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Why Do Enterprise Mentoring Programs Fail to Live Up to the Promise of Talent Development?

By Madhukar Govindaraju, Founder and CEO

Employee Engagement and Talent Development are key challenges facing companies today. Mentoring is one of the most common practices that several companies implement, either formally or informally. In both cases, mentoring programs bring an array of benefits to the table. Designed well, they can:

  • Serve as an effective onboarding tool for new employees
  • Shape future leaders
  • Hone existing skills
  • Develop new skills
  • Transfer the essential organizational knowledge
  • Enhance workplace engagement
  • Encourage employee retention and loyalty
  • Provide a competitive advantage

But more often than not, these benefits are never fully realized. In many instances, corporate mentoring programs fail to deliver or make the kind of impact they are supposed to, leading organizations to reevaluate their strategy.

Here are some of the main reasons why corporate mentoring fail to deliver the desired results:

Flaws in the Program Design

First things first.

Every company structure is unique. Therefore, the one-size-fits-all approach falls flat on its face when one organization tries to mimic the mentoring program set up in another organization.

The solution here is to first study the culture and structure of any organization, understand the fundamental challenges facing the organization, take into account the mentors’ investment in time and effort and tap into their maximum potential. It is also important to decide whether the mentoring needs to be formal or informal, since both approaches have their pros and cons. Most importantly, the goals and objectives need to be well-defined to lead to favorable outcomes.

Poor Matches

Matching the right mentors and mentees is a critical, yet challenging step in most mentoring programs.

This is because different participants have varied needs, come from different backgrounds, have unique competencies, and learning styles. Therefore, a mentor who is an excellent match for one person may not be the perfect fit for another. Likewise, the ratio of mentors and mentees should be balanced. Other issues that lead to ineffective pairing include lack of commitment from either of the participants, a change in job roles, disagreements about the learning styles and so on.

Sometimes, even lack of proper communication between the mentors and the mentees leads things to go south. No program can flourish without transparent communication that can transcend the existence of power plays/favoritism deeply rooted in the organization’s work culture.

Ergo, when corporates have a wrong matching model, it can lead to participants opting out of the program or low participation. This takes us to the next point.

Half-Hearted Efforts/Participation

Mentoring programs often falter because of half-hearted efforts from the mentors and lack of participation from the mentees.

This is a nightmare for organizations that build mentoring programs using their best resources. Think of the situation when a mentoring program launches but strays off-track due to lack of enthusiasm shown by the mentees enrolled in the program. Also, it doesn’t help when the mentors are always busy and can’t devote the amount of time and effort required by the program, not just in the short-term, but over a period of time. Building a trustful, long-term relationship between the mentor and mentee is critical to the success of any mentoring initiative.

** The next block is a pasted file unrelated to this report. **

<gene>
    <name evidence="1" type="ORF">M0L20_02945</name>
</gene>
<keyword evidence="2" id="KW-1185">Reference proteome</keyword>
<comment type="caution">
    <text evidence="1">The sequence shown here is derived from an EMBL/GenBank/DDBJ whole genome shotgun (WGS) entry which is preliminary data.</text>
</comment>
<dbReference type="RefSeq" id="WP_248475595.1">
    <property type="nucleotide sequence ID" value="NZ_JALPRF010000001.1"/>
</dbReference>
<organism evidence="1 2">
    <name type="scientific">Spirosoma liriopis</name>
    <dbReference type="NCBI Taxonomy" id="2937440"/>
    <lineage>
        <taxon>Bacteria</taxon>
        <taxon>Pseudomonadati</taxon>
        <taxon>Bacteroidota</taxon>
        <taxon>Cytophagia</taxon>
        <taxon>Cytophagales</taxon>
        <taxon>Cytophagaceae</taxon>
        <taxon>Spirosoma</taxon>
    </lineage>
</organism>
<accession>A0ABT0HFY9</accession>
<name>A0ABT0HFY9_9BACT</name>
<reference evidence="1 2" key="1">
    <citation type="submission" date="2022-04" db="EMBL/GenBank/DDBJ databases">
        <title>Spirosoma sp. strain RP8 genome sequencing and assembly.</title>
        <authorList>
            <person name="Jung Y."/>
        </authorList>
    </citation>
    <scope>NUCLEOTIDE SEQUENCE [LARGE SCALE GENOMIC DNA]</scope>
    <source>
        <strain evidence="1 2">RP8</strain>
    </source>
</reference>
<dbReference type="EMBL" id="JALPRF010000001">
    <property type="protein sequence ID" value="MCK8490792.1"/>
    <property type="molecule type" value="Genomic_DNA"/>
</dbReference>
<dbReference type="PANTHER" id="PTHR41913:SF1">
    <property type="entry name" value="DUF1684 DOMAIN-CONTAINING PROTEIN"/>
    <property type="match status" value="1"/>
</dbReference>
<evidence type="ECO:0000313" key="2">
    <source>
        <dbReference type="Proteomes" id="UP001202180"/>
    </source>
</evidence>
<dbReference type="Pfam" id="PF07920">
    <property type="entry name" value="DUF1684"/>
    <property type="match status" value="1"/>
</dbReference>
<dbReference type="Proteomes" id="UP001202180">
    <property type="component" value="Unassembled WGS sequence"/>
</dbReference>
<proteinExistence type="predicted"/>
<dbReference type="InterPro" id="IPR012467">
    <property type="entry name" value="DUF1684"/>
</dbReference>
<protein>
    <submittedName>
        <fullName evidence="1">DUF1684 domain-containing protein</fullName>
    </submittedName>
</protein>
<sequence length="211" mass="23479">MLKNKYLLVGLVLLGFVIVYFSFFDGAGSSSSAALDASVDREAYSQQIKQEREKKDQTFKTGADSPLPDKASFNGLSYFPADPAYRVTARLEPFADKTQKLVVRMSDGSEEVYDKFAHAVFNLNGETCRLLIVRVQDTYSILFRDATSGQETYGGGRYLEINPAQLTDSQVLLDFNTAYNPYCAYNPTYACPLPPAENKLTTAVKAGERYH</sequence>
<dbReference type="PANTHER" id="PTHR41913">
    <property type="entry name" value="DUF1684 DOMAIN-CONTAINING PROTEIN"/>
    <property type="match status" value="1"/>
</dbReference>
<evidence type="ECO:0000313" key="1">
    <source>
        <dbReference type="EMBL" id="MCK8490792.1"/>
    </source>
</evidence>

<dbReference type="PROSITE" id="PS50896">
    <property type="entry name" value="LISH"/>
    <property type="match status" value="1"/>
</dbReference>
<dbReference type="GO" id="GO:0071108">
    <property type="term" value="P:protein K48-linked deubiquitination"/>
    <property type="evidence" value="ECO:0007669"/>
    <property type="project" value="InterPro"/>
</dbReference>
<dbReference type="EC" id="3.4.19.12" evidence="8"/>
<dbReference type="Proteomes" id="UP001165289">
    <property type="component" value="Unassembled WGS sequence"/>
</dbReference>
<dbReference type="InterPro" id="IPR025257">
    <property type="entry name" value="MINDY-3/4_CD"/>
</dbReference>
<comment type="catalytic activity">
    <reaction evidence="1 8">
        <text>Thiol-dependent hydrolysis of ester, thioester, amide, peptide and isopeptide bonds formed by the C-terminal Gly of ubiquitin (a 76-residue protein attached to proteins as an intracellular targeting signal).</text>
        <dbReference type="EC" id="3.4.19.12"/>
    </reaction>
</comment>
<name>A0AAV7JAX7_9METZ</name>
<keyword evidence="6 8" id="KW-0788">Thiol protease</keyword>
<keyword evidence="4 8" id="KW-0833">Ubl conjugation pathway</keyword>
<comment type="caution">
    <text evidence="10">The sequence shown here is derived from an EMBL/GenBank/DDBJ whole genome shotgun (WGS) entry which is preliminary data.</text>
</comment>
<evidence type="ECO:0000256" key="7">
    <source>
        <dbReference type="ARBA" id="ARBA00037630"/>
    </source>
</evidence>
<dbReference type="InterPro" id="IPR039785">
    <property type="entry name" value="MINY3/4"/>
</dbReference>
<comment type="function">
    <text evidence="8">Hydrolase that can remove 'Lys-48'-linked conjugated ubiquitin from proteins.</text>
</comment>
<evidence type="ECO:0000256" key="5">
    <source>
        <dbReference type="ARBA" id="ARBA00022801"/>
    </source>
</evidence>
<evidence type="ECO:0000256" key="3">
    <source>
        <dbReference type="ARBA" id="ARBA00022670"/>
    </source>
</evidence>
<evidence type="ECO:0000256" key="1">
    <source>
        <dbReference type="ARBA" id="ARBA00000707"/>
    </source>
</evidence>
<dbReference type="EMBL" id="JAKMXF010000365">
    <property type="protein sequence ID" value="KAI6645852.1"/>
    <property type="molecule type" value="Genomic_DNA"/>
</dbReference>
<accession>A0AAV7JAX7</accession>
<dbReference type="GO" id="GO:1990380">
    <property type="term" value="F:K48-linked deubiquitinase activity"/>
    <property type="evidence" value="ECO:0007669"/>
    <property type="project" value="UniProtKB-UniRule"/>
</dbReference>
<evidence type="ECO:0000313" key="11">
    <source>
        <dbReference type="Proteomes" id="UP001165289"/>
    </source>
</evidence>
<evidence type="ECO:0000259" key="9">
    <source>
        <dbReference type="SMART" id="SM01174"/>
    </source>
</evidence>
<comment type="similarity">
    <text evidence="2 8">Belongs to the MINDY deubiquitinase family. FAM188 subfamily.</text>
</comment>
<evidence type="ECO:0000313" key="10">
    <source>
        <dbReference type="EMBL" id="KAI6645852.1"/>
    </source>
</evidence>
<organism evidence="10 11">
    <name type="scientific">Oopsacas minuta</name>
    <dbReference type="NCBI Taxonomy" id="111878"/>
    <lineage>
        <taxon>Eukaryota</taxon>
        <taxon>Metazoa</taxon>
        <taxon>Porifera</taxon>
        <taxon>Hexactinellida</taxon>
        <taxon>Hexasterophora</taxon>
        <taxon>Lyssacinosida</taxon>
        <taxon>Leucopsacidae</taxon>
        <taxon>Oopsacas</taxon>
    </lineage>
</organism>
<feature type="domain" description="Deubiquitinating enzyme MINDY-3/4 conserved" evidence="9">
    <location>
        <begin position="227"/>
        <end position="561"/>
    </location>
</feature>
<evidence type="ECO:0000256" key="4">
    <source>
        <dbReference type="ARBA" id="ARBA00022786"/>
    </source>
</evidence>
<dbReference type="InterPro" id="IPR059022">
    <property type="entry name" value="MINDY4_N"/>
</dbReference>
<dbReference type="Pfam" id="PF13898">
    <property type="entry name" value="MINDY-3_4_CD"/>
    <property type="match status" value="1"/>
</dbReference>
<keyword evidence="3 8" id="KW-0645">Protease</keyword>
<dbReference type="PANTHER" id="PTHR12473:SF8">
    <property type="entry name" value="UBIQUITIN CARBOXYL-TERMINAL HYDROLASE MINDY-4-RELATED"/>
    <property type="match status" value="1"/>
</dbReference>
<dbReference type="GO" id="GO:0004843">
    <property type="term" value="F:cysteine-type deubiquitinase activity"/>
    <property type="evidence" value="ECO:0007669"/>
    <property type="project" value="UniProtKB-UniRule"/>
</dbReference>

Organizations, on their part, need to convince their employees about the importance of the program and why to keep going at it. They need to explain the key takeaways that employees can expect from these programs, both for mentors and mentees. Mentoring programs help to build long-term and successful relationships between mentors and mentees, helping them mutually to advance their career and seek better opportunities within the organization.

Limited Availability of Data

A mentoring program will have the most impact when it has all the necessary program data related to all the activities, impact, and results vis-a-vis defined KPIs. Moreover, organizations need to make sure that they keep an accurate track of this information. It can be obtained via regular surveys, feedback and performance reviews. This keeps them abreast with understanding the fallacies and take rectifying measures. To overcome this, KPIs need to be accurately embedded in the program plan and should be measured at regular intervals with precision.

Low-Quality Training

Low-quality training is the chink in the armor for any corporate mentoring program. It can ruin not just the entire course but can hurt the morale of the participants negatively. In other words, lousy mentorship does more harm than good, including taking a toll on the emotional and behavioral aspects of the mentors as well as the mentees.

Additionally, failed mentorships as a result of low-quality programs can be a significant setback for several employees, translating to negative feelings about the organization. They lose faith and trust, which often leads to higher attrition rates.

Ensuring Mentoring Program Success

Implementing the best mentoring program, which benefits everyone in the organization is not an easy feat. These challenges need to be tackled first before implementing a robust program that can lead to a fantastic work culture within the organization. The right solution here is to use algorithms and third-party tools, which can work towards providing a consistent, better, and tailor-made mentorship scheme that guarantees to deliver the desired results.

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